Plot: We meet young, homely office worker Macabea (Marcelia Cartaxo) as she dismally confronts an aged typewriter, smudging the copy with her greasy fingerprints. Her roommates and her office mate, the sexpot-secretary Gloria (Tamara Taxman), can barely stand her stench, and her boss can't use her work, but she barely registers their complaints.
Macabea is a loser, and her humility in the face of it is as exasperating as the fact itself. But that doesn't mean she doesn't have her moments of illumination and joy. They occur in moments that highlight the pathetic quality of her life: for instance, dancing alone on a stolen day off from work, in the room she shares with several working girls, listening to the radio.
Macabea haplessly struggles to emerge from her darkness. She solemnly memorizes informational nuggets from the news, treating them like mysterious treasures rescued from the dark of unknowing. The radio and the movies are Macabea's link with a world beyond her dank urban crawl. There, unbeknownst to the throngs on the street or her roomates or her boss, she's...a star.
When Macabea meets a lout (Jose Dumont) in the park, she clutches at the unmentionable possibility of love. But Olimpico, a stubborn hustler with his own dreams and expectations, and he can't find a way into Macabea's dim consciousness. His cruelty is only encouraged when Gloria begins poaching on the affair. Gloria knows what she's doing, and tries to make it up to Macabea by introducing her to a fortune-teller (Fernanda Montenegro, a leading soap-opera star in Brazil) who might bring Macabea luck. What happens next is both tragic and transcendant.
Style: Suzana Amaral drew the plot from a short story by arch Brazilian stylist Clarice Lispector. Faithful to the sense of the tale, Amaral dropped out an element critical to Lispector: the voice of the anxiously bourgeois author, probing a life alien and yet juxtaposed to hers. Amaral's intimate film style, however, carries the shock of confrontation, the simultaneous quality of invasion and empathy that the interventions of Lispector-the-author did in print.
Hour of the Star is a film of empathy, not sympathy. The film at one level is an excoriating study of how poverty and ignorance can make a person be and feel subhuman. (Cartaxo, a stage actress whose personal beauty is only revealed at the end of the film, does an exceptional acting job, turning herself into a pudding of a presence.)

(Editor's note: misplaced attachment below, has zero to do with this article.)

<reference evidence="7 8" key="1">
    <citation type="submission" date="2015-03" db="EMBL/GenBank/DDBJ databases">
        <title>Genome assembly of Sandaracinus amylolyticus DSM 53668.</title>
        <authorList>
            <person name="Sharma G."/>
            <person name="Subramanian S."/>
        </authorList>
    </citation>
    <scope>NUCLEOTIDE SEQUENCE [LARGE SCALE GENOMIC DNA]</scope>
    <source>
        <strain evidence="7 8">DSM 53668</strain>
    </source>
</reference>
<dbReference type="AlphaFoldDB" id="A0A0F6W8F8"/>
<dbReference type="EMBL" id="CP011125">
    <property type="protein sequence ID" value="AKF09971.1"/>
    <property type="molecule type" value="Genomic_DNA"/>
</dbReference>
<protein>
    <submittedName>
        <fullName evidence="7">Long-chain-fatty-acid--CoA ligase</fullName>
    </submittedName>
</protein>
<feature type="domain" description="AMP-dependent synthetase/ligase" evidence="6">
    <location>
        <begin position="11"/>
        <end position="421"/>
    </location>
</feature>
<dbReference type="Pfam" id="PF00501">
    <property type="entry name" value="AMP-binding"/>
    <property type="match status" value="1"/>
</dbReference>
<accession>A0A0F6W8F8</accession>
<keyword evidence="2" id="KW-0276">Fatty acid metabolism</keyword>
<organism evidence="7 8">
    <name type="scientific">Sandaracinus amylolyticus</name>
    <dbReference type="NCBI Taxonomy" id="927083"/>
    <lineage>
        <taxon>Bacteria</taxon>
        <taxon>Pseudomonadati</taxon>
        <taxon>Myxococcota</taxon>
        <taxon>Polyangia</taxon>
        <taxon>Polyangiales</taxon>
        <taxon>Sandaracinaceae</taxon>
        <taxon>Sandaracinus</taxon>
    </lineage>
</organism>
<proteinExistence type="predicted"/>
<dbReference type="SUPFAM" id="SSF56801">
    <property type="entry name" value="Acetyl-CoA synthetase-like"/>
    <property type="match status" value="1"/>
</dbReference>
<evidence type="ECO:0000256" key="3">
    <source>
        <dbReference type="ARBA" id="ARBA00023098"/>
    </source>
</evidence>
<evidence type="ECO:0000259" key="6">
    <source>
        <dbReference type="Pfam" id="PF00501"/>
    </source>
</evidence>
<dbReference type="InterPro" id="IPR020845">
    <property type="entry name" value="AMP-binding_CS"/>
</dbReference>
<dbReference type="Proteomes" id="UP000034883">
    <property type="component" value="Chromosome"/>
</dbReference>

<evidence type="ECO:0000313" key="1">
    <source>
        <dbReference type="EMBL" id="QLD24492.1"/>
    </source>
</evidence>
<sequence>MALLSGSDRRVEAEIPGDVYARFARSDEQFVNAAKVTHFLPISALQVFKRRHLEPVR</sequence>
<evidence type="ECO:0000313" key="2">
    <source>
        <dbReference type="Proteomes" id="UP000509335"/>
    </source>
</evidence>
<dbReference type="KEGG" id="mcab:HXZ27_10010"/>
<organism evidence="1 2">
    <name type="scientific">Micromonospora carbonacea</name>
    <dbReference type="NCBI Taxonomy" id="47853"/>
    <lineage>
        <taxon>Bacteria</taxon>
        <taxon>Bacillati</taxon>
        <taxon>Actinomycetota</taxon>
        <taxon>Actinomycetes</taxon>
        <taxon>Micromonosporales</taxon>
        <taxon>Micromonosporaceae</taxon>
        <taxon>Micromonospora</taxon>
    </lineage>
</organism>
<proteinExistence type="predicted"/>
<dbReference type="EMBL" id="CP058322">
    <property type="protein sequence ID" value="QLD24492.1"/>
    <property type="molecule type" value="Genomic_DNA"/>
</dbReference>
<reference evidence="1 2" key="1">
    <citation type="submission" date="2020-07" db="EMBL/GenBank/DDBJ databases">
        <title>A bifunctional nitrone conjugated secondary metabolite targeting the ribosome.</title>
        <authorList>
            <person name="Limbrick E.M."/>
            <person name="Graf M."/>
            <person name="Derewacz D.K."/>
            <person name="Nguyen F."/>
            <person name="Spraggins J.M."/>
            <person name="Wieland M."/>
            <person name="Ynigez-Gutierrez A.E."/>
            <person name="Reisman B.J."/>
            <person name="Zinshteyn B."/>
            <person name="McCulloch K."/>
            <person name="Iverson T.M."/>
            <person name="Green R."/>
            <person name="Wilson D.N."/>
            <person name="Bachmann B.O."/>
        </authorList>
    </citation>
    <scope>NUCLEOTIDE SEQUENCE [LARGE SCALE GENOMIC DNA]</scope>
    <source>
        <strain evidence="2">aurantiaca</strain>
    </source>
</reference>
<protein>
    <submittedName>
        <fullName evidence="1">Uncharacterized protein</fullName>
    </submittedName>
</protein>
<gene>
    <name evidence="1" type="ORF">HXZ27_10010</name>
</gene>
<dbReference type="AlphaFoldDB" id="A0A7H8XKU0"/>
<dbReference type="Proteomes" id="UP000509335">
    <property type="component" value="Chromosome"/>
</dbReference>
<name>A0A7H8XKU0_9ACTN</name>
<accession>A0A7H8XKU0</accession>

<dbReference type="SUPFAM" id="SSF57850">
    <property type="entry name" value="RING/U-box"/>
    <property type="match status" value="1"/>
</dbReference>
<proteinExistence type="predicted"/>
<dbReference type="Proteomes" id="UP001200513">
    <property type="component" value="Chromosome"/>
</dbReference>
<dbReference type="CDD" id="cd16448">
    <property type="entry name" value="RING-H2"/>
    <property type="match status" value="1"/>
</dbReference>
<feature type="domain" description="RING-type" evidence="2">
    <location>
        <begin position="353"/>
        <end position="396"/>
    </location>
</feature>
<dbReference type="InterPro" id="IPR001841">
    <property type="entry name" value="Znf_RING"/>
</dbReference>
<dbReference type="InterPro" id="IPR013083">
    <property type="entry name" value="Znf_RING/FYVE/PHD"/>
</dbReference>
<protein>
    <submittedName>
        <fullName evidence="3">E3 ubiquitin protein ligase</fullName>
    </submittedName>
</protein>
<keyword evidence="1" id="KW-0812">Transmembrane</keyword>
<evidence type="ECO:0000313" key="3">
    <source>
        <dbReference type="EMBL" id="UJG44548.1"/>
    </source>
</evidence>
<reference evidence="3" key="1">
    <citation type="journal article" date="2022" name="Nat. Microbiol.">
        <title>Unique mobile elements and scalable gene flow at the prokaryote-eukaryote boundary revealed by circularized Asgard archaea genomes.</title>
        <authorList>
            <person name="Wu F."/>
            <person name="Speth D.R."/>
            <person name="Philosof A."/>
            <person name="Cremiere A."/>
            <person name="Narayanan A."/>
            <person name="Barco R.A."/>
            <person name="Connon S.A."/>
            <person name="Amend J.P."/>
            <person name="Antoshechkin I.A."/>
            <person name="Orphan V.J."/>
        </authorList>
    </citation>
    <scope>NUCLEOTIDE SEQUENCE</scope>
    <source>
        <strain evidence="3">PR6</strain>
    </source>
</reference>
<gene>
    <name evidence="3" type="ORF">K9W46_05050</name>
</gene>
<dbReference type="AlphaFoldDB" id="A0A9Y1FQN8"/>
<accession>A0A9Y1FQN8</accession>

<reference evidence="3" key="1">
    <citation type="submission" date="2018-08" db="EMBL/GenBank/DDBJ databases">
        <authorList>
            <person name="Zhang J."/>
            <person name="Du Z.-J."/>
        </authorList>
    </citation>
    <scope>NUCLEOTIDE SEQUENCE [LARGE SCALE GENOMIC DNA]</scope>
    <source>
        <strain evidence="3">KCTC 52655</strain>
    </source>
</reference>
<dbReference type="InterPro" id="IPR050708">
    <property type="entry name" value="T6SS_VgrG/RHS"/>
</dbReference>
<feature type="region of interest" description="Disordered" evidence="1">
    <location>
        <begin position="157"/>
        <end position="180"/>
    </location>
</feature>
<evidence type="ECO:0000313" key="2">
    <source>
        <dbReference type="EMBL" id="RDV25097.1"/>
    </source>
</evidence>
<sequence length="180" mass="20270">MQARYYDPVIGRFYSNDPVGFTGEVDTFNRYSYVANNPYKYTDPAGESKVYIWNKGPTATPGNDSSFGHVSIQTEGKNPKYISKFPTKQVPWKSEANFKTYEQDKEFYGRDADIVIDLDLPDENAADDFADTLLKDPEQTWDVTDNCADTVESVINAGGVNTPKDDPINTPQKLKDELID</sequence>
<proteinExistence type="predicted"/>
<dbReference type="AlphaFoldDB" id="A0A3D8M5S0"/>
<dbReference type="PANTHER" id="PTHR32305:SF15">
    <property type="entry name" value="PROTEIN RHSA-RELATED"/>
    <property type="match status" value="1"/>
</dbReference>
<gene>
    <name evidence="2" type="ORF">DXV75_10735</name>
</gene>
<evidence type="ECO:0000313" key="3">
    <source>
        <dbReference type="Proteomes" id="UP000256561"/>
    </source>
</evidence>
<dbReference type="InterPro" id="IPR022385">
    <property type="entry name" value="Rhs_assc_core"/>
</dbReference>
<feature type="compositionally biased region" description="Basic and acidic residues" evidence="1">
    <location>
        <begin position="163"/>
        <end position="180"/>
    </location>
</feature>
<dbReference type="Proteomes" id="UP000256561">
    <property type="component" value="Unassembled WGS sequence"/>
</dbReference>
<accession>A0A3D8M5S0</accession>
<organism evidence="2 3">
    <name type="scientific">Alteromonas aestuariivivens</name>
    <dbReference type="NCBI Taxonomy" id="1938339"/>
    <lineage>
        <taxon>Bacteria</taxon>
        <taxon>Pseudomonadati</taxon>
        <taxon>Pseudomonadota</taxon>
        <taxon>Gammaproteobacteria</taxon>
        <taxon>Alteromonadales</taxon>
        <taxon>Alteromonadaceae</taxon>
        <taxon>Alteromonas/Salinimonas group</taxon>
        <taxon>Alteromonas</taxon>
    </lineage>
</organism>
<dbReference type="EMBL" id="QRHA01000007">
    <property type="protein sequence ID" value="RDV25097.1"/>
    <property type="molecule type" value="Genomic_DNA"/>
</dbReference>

But armed with that stark honesty, it also reveals the spark of human spirit that survives even the stripping away of barest dignity. And that's the way in which the film becomes a tragedy, and one that goes far past its location in the clogged proletarian anonymity of Sao Paulo.
Background on director/film: Amaral has a comfortably professional background, as a member of an artistic Sao Paulo family. She made this first feature in her 50s, because she spent the first part of her life bearing and raising nine children. Her child-rearing completed, her marriage over, she proceeded to film school first in Sao Paulo and then at New York University.
Production context: The film participates in several traditions. Masterfully manipulating the classic and international personal narrative mode, it also draws on the tradition of Brazilian cinema novo. This tradition itself was influenced by the Italian neorealists. Beginning in the late '50s, Brazilian filmmakers struggled to find an authentic film vocabulary for an authentic Brazilian experience: a way, in a culture labelled "underdeveloped" and under the heel of Hollywood, to be truly popular, both in the sense of appealing to an audience and striking a chord with fundamental themes in their culture. Filmmakers like Nelson Pereira dos Santos, Ruy Guerra and Glauber Rocha took different stylistic paths, but they all created a legacy on which Amaral and others today build. In Brazil a few women, not only Amaral but people like Tizuka Yamasaki (Dearly Beloved Country) and Ana Carolina (Sea of Roses) have enriched the central question, one of cultural autonomy in mass and international art, with perspectives on daily habits and women's lives.
Importance: Hour of the Star is one of the most successful of recent Latin American films to carry out the mandate to be popular in both senses. It was a well-respected art house film in Brazil, and was highly regarded at international festivals. It had a moderately successful commercial release in the U.S. It works most profoundly by its contrast between the subjective and objective views of Macabea, and by its establishing of links between the two. It is a poetic rendering of the alienation of industrial society for the poor.Other reading:
Last updated on September 17, 1996
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